Fertility-sparing treatment for patients with endometrial carcinoma
Published online: Mar 31 2023
We are seeing an increasing number of collaborations between professional organisations which have a mutual area of interest for the provision of guidance to healthcare professionals. These collaborations probably have several benefits at multiple levels; they not only reduce cost of production by sharing it but more importantly they bring expertise and knowledge together to explore the most appropriate management options and push the boundaries to the limit. We now have a joint guideline from the European Society of Gynaecological Oncology (ESGO), European Society of Human Reproduction and Embryology and (ESHRE) and European Society for Gynaecological Endoscopy (ESGE) for the fertility-sparing treatment of patients with endometrial cancer simultaneously published in three journals (Rodolakis et al., 2023a; Rodolakis et al., 2023b; Rodolakis et al., 2023c). ESGO has also addressed this topic in their recent guideline for the management of uterine cancer in conjunction with European Society for Radiotherapy & Oncology (ESTRO) and European Society of Pathology (ESP) (also published in three places) (Concin et al., 2021a; Concin et al., 2021b; Concin et al., 2021c). For a gynaecological oncologist practicing in the UK this competes with the British Gynaecological Cancer Society (BGCS) guidelines (Morrison et al., 2022) and comes in parallel with an update in the American National Comprehensive Cancer Network (NCCN) guidelines (Abu-Rustum et al., 2021).
In 1985 the incidence of endometrial cancer in the UK was 13.5 per 100,000. In 2018 this had doubled to 30 per 100,000 making uterine cancer the most common gynaecological malignancy in the UK (Cancer Research UK., 2019). The incline in the incidence matches the increase in levels of obesity. This trend seems to be mirrored across Europe and the rest of the western world. There are now nearly 10,000 new cases of endometrial cancer a year in the UK. However, the peak incidence is in the 75 – 79-year-old age group with only about 150 women (about 1.5%) developing endometrial cancer in the UK before the age of 40. The majority of women under 40 years of age with endometrial cancer will either have a malignancy unsuitable for fertility-sparing treatment or will have completed their family already as most are 35 years old and over. Even in the largest centres serving populations of nearly two million women, there is unlikely to be more than one or two such cases a year. Having an up-to-date evidenced base guideline is extremely useful for the clinician for when they encounter a case as it saves them from trawling the literature to advise on management.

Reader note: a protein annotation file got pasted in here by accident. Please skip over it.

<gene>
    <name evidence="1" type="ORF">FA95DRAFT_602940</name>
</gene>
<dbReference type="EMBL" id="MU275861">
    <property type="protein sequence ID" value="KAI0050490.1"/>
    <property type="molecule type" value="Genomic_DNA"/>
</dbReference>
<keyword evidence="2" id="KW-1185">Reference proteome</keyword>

There are some particularly good aspects of this guideline. One of these is the understanding of the need to respect a woman’s perception of the relevant importance of different outcomes (i.e., oncological versus fertility). This is often ignored in recommendations for fertility-sparing surgery in cervical cancer where the oncology outcome is seen to trump the desire a woman has to preserve her fertility (Cibula et al., 2018a; Cibula et al., 2018b; Cibula et al., 2018c). This is an important point that I repeatedly stressed, in relation to cervical cancer treatments, when drafting a similar section for the BGCS guidelines for cervical cancer (Reed et al., 2021; Ind, 2021). The importance of the need to involve fertility specialists and to give some form of qualitive information on reproductive potential is both clearly important and perhaps lacking in other guidelines. Another aspect to promote this guideline is the structured way in which the evidence has been collected and excellent evidence base supporting the recommendations given. Finally, the mature discussion regarding the approach to women with Lynch syndrome is something to contemplate and clearly a focus for research in the future.